5 Challenges for housing corporations
Because of the Climate agreements housing associations are facing huge challenges in the coming years to make their housing stock sustainable before 2050. The current renovation solutions like Zero on the Meter and other initiatives are far too expensive and cannot accommodate the capacity to improve all homes in time. Which makes the sustainability transition almost impossible. Still housing associations have to provide in sufficient affordable and good homes for their tenants! Houses that are CO2 neutral.
What are the challenges that housing corporations struggle with and what are there solutions to the problem?
1. With current approach tenants will not be able to afford their energy costs and rent
Because of the continuing increasing energy costs, tenants can eventually no longer pay their rent. Energy poverty is a widespread problem across Europe, as between 50 and 125 million people are unable to afford clean indoor thermal comfort. A common European definition does not exist, but many member states acknowledge the scale of this socio-economic situation and its negative impact translated into severe health issues and social isolation. How can we prevent this situation from happening?
2. Current approach makes investments too big
In urban areas, there is already a shortage of social housing. The number of single to 2 person households increases (household dilution). In addition, people are urged to live independently as long as possible. So the next few years corporations are being encouraged to build additional properties and new houses. This is what governments are also imposing. At the same time existing houses have to be made sustainable. Which makes the investment task huge. That is why governments have to contribute as well. For example in the Netherlands housing corporations are contributing to 100,000 homes that need to be made gas free. In order to make the plan possible the government adds 500 million euros to the billions that corporations are investing. How can we make sure that both sustainable renovations and building new houses can be done?
3. Current project focus prevents major sustainability transition
The phased approaches that are now often used can result in the so-called 'lock-In effect '. Because of the continuous stacking of measures, the necessary big steps are not being made. In addition, the infrastructure for gas, electricity and possible heat must also be maintained. The fossil dependence remains unacceptably large.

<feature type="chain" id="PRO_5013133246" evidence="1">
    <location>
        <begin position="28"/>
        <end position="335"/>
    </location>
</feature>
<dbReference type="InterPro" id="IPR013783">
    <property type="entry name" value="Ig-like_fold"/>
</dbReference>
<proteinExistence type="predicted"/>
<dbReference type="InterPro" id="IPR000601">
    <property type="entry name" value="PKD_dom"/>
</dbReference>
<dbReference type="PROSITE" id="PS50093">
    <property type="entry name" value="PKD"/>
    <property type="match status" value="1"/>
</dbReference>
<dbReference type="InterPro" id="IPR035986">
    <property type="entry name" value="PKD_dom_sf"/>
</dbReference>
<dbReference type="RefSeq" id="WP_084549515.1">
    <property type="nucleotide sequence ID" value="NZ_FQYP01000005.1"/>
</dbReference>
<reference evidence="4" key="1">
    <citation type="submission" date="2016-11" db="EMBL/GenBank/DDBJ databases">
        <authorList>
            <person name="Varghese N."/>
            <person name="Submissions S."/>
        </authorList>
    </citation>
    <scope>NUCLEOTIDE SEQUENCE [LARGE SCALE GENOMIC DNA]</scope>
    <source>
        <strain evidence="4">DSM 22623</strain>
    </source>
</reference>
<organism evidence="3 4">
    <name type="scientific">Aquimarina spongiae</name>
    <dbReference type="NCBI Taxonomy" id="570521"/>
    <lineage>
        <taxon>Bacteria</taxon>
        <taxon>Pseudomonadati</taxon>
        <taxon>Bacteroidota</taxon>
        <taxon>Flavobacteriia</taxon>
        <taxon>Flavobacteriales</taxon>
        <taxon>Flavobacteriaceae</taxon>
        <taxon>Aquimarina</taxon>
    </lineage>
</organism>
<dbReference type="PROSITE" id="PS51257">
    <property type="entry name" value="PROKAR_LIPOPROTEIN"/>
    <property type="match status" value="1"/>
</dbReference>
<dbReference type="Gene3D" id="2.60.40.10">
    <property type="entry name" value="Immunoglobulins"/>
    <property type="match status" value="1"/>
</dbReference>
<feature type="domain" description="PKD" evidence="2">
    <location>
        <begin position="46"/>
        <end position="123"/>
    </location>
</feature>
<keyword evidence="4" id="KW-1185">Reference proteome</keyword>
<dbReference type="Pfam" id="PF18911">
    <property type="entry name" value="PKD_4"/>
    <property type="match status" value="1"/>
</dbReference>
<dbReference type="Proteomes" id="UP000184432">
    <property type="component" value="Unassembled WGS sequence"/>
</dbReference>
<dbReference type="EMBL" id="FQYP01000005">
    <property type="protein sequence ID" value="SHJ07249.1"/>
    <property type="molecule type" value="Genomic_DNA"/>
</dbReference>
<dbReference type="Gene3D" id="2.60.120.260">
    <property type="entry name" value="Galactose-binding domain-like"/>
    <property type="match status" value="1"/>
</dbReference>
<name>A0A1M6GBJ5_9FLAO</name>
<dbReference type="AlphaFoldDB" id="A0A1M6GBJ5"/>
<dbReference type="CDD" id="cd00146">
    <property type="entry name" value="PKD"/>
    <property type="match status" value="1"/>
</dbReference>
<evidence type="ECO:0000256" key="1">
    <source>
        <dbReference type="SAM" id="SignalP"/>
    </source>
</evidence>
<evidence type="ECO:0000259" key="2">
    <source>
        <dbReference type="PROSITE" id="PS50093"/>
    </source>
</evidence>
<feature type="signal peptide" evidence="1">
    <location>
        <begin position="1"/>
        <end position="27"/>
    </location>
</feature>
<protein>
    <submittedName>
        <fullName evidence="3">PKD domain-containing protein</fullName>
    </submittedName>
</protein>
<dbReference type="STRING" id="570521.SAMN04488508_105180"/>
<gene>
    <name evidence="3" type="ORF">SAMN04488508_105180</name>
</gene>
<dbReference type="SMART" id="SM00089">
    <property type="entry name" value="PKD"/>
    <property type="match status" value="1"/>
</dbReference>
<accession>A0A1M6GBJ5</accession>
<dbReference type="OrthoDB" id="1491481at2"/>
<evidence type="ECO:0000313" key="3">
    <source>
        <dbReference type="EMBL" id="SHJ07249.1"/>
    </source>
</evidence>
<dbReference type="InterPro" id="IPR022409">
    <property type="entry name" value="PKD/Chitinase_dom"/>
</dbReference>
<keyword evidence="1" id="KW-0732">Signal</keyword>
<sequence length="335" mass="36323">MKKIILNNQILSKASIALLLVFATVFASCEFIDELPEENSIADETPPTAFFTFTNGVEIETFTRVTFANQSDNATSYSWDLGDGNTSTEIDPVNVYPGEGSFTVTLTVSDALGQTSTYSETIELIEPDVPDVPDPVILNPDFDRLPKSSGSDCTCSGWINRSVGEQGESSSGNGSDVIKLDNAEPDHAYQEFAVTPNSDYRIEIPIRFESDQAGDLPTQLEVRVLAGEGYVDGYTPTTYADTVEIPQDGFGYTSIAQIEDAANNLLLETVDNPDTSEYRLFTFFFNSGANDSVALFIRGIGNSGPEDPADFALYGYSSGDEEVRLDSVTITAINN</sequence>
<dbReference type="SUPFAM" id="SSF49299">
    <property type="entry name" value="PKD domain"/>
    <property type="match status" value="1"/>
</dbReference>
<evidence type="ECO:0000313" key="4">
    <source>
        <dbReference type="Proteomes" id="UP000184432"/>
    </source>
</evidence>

At the moment the prices of the Zero on the Meter renovation are so high that even including the Energy Performance Compensation (EPV) does not make the business case lucrative. This calls for lower prices and more standardization for renovation solutions and packages. The only way to do this is when corporations are willing to commit to investors and together they invest in product development, production facilities and industrialization, leading to substantially lower prices and better products. How can we make sure that forces are being united to be able to reach the climate agreements?
4. Serious shortage of work force available now and in the future
The construction industry is dealing with a serious shortage of labour that will only increase during the years to come. The traditional ways of building still involve thousands of workers
on the construction sites. These workers are already hard to find. We have to find innovative ways of how the work can be done. This calls for more standardized ways of production and renovations. How can we do that?
5. Current project focus will not lead to required mass production
The current project-based approach of housing associations is too expensive and too small. At the moment there is a lack of a cross-functional refurbishment products with professional handling processes across all trades, guaranteed savings, guaranteed costs and a significantly shorter amortization. Corporations will have to take a different role as a client. No longer per project with invitations to tender and own programs of requirements. But more widespread daring to think and act in construction flows rather than project flows. This means more cooperation with other corporations and investing in multi-annual pathways. This reduces transaction costs substantially and enables learning curves to be passed on with partners with a positive impact on price, satisfaction and efficiency (reduce failure costs). How can we make sure that housing associations are willing to look over their own boundaries and walls?
Solution: the INDU-ZERO approach!
The Interreg North Sea Region offers the solution to these challenges, it is called: INDU-ZERO. The INDU-ZERO project, which is also funded from the European Union, is a collaboration of 6 countries (the Netherlands, Belgium, Germany, Sweden, the United Kingdom and Norway) with local authorities, educational institutions and industry as partner. INDU-ZERO aims to design a blueprint for a factory which can produce the renovation packages at half the cost and can boost the capacity to 15,000 packages per year. This innovative factory can be built in the different participating countries after the end of the project (starting in 2021) which makes it possible to reach the climate targets. Sounds good right? But it does ask for guts to step in and join. Are you joining? Follow INDU-ZERO and think along in the solutions for the future!